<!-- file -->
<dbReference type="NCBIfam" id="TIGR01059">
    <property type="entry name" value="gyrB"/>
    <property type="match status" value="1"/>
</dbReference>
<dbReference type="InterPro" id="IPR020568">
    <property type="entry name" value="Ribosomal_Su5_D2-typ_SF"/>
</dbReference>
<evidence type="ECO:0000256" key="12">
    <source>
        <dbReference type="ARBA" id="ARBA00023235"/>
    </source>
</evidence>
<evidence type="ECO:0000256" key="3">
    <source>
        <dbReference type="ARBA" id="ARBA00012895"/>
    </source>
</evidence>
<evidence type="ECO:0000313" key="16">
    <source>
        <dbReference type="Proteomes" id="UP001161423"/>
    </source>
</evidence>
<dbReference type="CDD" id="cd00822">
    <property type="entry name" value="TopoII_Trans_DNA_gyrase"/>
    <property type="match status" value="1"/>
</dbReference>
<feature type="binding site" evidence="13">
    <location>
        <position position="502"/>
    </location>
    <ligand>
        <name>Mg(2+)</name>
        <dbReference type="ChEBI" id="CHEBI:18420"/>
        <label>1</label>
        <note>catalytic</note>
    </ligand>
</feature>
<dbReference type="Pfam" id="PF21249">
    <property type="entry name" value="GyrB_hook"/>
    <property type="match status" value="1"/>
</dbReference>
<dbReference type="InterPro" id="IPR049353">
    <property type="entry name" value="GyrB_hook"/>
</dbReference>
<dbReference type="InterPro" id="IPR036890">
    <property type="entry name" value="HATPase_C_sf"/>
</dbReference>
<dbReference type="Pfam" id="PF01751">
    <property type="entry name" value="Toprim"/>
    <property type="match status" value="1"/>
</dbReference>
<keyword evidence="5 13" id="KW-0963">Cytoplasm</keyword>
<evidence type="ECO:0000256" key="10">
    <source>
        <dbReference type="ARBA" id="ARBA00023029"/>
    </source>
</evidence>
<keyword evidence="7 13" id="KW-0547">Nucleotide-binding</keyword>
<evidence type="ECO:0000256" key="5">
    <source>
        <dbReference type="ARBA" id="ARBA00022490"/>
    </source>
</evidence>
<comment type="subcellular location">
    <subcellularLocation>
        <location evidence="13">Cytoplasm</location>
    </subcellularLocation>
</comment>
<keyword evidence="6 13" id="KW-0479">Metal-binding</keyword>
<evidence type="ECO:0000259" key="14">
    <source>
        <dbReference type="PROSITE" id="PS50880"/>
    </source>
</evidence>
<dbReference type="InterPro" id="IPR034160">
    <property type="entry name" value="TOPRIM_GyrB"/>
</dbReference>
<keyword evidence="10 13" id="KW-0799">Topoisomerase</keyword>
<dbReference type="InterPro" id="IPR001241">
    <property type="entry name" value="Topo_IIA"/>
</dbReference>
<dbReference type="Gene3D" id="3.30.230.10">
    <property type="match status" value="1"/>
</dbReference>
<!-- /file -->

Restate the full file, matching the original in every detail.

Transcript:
<dbReference type="NCBIfam" id="TIGR01059">
    <property type="entry name" value="gyrB"/>
    <property type="match status" value="1"/>
</dbReference>
<dbReference type="InterPro" id="IPR020568">
    <property type="entry name" value="Ribosomal_Su5_D2-typ_SF"/>
</dbReference>
<evidence type="ECO:0000256" key="12">
    <source>
        <dbReference type="ARBA" id="ARBA00023235"/>
    </source>
</evidence>
<evidence type="ECO:0000256" key="3">
    <source>
        <dbReference type="ARBA" id="ARBA00012895"/>
    </source>
</evidence>
<evidence type="ECO:0000313" key="16">
    <source>
        <dbReference type="Proteomes" id="UP001161423"/>
    </source>
</evidence>
<dbReference type="CDD" id="cd00822">
    <property type="entry name" value="TopoII_Trans_DNA_gyrase"/>
    <property type="match status" value="1"/>
</dbReference>
<feature type="binding site" evidence="13">
    <location>
        <position position="502"/>
    </location>
    <ligand>
        <name>Mg(2+)</name>
        <dbReference type="ChEBI" id="CHEBI:18420"/>
        <label>1</label>
        <note>catalytic</note>
    </ligand>
</feature>
<dbReference type="Pfam" id="PF21249">
    <property type="entry name" value="GyrB_hook"/>
    <property type="match status" value="1"/>
</dbReference>
<dbReference type="InterPro" id="IPR049353">
    <property type="entry name" value="GyrB_hook"/>
</dbReference>
<dbReference type="InterPro" id="IPR036890">
    <property type="entry name" value="HATPase_C_sf"/>
</dbReference>
<dbReference type="Pfam" id="PF01751">
    <property type="entry name" value="Toprim"/>
    <property type="match status" value="1"/>
</dbReference>
<keyword evidence="5 13" id="KW-0963">Cytoplasm</keyword>
<evidence type="ECO:0000256" key="10">
    <source>
        <dbReference type="ARBA" id="ARBA00023029"/>
    </source>
</evidence>
<keyword evidence="7 13" id="KW-0547">Nucleotide-binding</keyword>
<evidence type="ECO:0000256" key="5">
    <source>
        <dbReference type="ARBA" id="ARBA00022490"/>
    </source>
</evidence>
<comment type="subcellular location">
    <subcellularLocation>
        <location evidence="13">Cytoplasm</location>
    </subcellularLocation>
</comment>
<keyword evidence="6 13" id="KW-0479">Metal-binding</keyword>
<evidence type="ECO:0000259" key="14">
    <source>
        <dbReference type="PROSITE" id="PS50880"/>
    </source>
</evidence>
<dbReference type="InterPro" id="IPR034160">
    <property type="entry name" value="TOPRIM_GyrB"/>
</dbReference>
<keyword evidence="10 13" id="KW-0799">Topoisomerase</keyword>
<dbReference type="InterPro" id="IPR001241">
    <property type="entry name" value="Topo_IIA"/>
</dbReference>
<dbReference type="Gene3D" id="3.30.230.10">
    <property type="match status" value="1"/>
</dbReference>